In the evening on Constitution Day, Yokoyama and I spent a few hours eating and drinking in an izakaya (a restaurant/bar). As we pour sake for each other, I ask him what kinds of foods he likes, and he begins talking about World War II. At first I am confused, but he explains that he grew up during the war: during his childhood he ate everything in his bowl because there were meager rations. He says that many people his age are thin and do not have favorite foods. He turns the discussion toward American and Japanese politics. Japanese people value unity and harmony, and this makes the political hierarchy very strong. Everyone is expected to support Prime Minister Koizumi even if they disagree with his decisions (for example, sending Self Defense Forces to Iraq). Yokoyama asks the inevitable question: Do I like President Bush? I think about answering with a simple negative. Instead, I explain to him that I disagree with Bush92s foreign and environmental policies. I can be generous and resist firmly at the same time.

- Smilack, a native of Carbondale, Colorado, teaches English at two high schools in Kochi Prefecture, Japan. His home club is the Tesuji Go Club in Columbus, Ohio, where he went to college. You can see a picture of Smilack watching some of his Japanese go friends play at

GO REVIEW: The Best Play: In-Depth Game Analyses
by Feng Yun 9 Dan, Slate & Shell, 2004.
Reviewed by James Bonomo, AGA 1 kyu

This brief new book by Feng Yun contains two extensive game reviews, exploring alternative lines of play in over 80 diagrams. The games are between anonymous amateurs who are about AGA 4 dans. As such, the book is probably most useful for players that strong or a bit weaker. Both games end by resignation after a large loss in the middle game. Consequently, the book covers the opening and middle game fighting, but does not discuss even the large end game.
     Weaker players will derive value from Ms. Yun‘s overt comments, as well as from her implicit points, as well. For example, the players do largely follow the natural flow of their games. While they overlook important plays that Ms. Yun points out, these games still have few of the pointless “pass” moves common in kyu-level games.
     Of course, the overt lessons are best developed. Ms. Yun shows very good examples of playing urgent points before big ones. She also shows examples of how to best exploit an opponent‘s weaknesses. The challenge to readers is to apply these lessons in their own games.
     Physically, the book is short, around 50 pages of text, and well made. There are several unfortunate editing errors, though - most strikingly, a diagram (on page 19) is not mentioned. While it appears to show a good line for Black, this should clearly have been explained in the book.
     Overall, the book is an interesting alternative to the commented games available on-line. Its low price and number of alternative lines are attractive, while its 4 dan level and lack of end game analysis limit it. Ideally, many more such volumes will be published, so a player could match the analyses to their own strength.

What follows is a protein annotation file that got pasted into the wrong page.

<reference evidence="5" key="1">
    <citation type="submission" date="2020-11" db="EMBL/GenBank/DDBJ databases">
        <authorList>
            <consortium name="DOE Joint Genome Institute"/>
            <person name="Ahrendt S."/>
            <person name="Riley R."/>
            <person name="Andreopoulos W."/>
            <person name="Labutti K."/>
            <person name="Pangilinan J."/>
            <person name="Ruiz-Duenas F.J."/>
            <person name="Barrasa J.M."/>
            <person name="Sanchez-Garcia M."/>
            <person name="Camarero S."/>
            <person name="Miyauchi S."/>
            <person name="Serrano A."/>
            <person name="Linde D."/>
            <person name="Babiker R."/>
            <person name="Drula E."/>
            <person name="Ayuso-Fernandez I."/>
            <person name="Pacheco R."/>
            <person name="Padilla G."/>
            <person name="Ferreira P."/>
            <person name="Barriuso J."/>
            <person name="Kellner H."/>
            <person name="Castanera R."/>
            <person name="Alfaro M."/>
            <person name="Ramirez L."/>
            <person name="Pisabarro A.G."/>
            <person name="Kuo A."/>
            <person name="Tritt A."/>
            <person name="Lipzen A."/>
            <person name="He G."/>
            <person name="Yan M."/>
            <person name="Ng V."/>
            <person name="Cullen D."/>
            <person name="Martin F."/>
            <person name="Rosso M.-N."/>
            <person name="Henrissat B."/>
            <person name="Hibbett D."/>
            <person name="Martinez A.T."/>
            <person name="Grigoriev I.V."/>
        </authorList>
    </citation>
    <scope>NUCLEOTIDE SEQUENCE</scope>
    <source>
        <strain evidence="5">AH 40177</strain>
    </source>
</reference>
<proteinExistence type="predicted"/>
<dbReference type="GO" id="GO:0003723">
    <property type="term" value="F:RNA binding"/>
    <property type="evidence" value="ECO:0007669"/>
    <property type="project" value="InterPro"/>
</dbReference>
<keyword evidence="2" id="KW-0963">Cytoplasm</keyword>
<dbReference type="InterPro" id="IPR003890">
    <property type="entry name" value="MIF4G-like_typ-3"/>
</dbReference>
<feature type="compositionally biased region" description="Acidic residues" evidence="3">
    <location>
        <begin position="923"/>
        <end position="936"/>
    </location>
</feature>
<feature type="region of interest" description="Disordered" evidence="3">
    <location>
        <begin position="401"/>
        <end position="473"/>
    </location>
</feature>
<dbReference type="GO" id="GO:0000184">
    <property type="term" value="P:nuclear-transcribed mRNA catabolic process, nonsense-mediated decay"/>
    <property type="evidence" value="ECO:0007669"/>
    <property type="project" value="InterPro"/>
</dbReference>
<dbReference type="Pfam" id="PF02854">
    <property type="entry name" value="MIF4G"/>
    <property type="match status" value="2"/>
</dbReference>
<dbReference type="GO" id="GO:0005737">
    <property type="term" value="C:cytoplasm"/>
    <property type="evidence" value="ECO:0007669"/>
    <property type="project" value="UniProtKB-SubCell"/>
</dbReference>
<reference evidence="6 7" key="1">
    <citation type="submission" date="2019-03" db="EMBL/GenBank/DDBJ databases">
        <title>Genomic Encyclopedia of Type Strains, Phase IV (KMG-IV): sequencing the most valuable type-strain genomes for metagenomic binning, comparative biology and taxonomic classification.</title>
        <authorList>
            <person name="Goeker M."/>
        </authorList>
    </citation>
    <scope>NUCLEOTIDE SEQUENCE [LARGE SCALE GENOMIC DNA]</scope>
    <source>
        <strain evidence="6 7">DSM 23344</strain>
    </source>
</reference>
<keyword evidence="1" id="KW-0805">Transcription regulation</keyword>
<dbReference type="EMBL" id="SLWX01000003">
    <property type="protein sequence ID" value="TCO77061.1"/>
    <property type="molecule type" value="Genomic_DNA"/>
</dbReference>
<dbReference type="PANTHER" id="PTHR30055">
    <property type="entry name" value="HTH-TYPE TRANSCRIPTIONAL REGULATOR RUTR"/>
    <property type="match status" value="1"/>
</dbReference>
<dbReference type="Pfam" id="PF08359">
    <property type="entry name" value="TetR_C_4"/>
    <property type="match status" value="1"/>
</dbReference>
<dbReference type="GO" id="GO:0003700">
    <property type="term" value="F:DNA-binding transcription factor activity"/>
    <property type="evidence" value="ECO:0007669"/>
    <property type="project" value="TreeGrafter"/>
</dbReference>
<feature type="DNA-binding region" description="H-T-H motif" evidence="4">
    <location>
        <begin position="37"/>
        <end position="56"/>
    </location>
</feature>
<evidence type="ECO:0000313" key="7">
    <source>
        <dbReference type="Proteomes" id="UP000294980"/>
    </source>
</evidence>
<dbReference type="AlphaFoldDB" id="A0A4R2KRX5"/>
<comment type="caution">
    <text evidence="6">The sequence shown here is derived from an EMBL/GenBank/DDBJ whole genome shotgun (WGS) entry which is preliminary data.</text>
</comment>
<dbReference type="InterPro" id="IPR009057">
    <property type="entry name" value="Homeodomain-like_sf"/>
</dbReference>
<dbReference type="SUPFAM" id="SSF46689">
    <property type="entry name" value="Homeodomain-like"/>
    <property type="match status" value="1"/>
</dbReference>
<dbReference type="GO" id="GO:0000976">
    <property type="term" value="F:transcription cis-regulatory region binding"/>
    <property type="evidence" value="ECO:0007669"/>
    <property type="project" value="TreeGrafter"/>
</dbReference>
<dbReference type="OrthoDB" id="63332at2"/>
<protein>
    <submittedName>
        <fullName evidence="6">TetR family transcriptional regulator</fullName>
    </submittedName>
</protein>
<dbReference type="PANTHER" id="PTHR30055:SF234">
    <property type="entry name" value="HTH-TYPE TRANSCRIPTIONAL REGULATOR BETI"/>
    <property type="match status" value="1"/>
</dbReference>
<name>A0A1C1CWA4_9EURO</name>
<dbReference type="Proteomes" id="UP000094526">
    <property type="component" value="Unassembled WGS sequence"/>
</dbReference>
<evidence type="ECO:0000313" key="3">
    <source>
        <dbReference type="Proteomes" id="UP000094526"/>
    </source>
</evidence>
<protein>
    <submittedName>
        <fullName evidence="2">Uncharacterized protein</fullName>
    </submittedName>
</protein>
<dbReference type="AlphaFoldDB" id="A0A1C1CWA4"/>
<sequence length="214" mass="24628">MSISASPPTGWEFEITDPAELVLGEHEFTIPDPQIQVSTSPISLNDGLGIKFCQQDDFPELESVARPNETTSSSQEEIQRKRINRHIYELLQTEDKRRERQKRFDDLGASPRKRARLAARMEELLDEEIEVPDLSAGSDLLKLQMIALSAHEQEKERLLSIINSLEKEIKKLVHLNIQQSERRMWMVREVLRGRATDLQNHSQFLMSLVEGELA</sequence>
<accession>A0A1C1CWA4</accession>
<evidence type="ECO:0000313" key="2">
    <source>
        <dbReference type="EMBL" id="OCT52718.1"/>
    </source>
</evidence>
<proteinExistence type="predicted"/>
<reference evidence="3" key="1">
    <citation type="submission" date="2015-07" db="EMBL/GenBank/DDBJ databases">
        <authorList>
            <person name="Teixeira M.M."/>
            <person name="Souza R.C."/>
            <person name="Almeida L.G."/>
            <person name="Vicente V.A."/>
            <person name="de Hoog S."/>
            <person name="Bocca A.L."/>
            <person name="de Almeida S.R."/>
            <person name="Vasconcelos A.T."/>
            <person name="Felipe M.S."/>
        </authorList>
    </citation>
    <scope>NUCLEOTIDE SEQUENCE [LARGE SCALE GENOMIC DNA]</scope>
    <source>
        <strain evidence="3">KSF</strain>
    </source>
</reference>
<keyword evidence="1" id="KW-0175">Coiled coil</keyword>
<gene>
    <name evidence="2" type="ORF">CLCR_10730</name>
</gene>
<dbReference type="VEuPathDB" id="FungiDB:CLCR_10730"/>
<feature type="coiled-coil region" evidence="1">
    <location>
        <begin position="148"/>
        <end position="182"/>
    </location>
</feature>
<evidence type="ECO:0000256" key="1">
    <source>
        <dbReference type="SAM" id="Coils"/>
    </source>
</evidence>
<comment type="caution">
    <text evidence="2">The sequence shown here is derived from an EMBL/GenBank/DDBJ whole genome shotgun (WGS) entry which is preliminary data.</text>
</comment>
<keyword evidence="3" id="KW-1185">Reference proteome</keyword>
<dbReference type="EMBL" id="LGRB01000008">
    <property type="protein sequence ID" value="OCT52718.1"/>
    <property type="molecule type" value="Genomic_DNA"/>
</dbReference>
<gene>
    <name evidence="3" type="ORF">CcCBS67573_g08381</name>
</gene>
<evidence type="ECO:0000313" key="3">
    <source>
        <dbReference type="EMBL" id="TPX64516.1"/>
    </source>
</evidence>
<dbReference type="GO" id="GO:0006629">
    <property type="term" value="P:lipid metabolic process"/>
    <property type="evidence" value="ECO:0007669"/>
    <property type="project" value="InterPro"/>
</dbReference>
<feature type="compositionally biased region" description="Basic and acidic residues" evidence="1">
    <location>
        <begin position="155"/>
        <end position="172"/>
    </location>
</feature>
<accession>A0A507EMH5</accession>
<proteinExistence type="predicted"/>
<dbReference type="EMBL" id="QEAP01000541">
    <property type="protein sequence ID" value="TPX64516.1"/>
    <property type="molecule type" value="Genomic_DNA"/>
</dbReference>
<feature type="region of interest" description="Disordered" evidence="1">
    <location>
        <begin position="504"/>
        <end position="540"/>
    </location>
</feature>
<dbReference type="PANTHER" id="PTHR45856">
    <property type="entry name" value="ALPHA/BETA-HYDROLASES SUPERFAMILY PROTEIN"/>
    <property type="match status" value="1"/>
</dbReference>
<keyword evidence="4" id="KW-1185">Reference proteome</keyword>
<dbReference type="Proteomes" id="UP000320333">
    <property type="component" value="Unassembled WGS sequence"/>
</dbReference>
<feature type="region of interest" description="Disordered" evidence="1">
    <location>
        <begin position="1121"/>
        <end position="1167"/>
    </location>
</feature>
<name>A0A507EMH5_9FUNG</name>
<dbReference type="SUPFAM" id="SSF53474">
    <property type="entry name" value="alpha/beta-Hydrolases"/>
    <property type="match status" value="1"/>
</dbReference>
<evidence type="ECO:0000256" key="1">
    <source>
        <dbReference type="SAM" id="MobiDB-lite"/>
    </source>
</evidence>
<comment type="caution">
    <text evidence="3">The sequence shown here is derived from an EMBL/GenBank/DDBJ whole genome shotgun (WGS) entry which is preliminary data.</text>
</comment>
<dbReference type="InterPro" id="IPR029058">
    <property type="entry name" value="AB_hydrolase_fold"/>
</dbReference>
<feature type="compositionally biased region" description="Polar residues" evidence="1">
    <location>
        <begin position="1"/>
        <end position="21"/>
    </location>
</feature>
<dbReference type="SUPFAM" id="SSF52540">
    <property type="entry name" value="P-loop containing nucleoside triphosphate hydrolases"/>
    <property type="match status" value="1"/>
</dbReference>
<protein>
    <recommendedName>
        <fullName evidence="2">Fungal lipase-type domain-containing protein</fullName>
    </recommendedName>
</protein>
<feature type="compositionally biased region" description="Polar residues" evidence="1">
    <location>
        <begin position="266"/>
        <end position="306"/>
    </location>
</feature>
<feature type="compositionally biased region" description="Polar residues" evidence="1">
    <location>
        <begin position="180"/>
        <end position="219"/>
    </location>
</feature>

WANTED: Anyone in the Bridgeport, Connecticut area interested in getting involved in a program to teach go to children. Please contact Jonathan Glass at for more information. (5/17)

WANTED: A club or individual near Sonora, California that would be willing to introduce go to a friend of mine. Send contact information to Rob Muldowney at (5/10)

WANTED: Go players in the Ft. Myers area; I‘m interested in starting a club, contact (5/10)

WANTED: Copies of Go Monthly Review. 1960 1-12; 1961 1-4; 1965 1; 1968 1, 4, 5, 8, 12; 1969 1; 1971 1. Willing to pay a reasonable price. Contact T Mark Hall at or at the US Congress at Rochester. (4/19)

WANTED: Go players in Augusta, GA. Looking for go players of any strength; if I can find enough, I would gladly start a chapter. Wesley Stewart, (4/28)

6D TEACHES ONLINE: Cornel Burzo, 6d, online go tutoring on the IGS. More info at http://www.goless (4/26)

Got go stuff to sell, swap or want to buy? Do it here and reach nearly 7,000 Go players worldwide every week at Go Classified! Listing are free and run 4 weeks; send to us at


May 22 & 23: Houston, TX
Houston Spring Go Tournament
Michael Rouen 281-481-4196

May 29: Piscataway, NJ
2nd Annual Feng Yun Youth Tournament
(Open to players under 18)
Feng Yun 973-618-1821

May 29: Davis, CA
Davis/Sacramento Quarterly Tournament
Fred Hopkins 916-548-8068
http://www.dcn.da vis.caus/~jdnewmil/go/

May 29 & 30: Baltimore, MD
31st Maryland Open
Keith Arnold 410-788-3520

June 3-6: Round Top, NY
Guo Juan Workshop at The Woodlands
Jean-Claude Chetrit 718-638-2266

June 5: Chicago, IL
“Summer” Tourney
Bob Barber 773-467-0423

June 6: Seattle, WA
Monthly Ratings Tournament
Jon Boley 206-545-1424

June 19: Richmond, VA
Virginia Open
William Cobb 804-740-2191

June 24-27: Hackensack, NJ
2004 New Jersey Yang 7p Go Workshop
John Stephenson 201-612-0852

June, July, August: KGS or Yahoo
2004 3rd RSC Team Youth Go Cup
Christopher Vu /seaottergoclub/RSC.html

This is a digest of events for the next month only; for a complete
listing see the Tournament Calendar on the AGA website:
http://www.usgo.o rg/usa/tournaments.asp

For the European Go Calendar see

GET LISTED & BOOST TURN OUT! Got an upcoming event? Reach over 6,000 readers every week! List your Go event/news In the E Journal: email details to us at

Ratings are on the web! Check the website; http://www.usgo.o rg for the full list.

GET YOUR TOURNAMENT RATED! Send your tournament data to

AGA CONTACT LIST: For a full list of AGA officers, contacts & their email addresses, go to:
http://www.usgo.o rg/org/index.asp#contactinfo

Published by the American Go Association

Text material published in the AMERICAN GO E JOURNAL may be reproduced by any recipient: please credit the AGEJ as the source. PLEASE NOTE that commented game record files MAY NOT BE published, re-distributed, or made available on the web without the explicit written permission of the Editor of the E-Journal. Please direct inquiries to

Articles appearing in the E-Journal represent the opinions of the authors and do not necessarily reflect the official views of the American Go Association.

To make name or address corrections, notify us at the email address below. Story suggestions, event announcements, Letters to the Editor and other material are welcome, subject to editing for clarity and space, and should be directed to:
Editor: Chris Garlock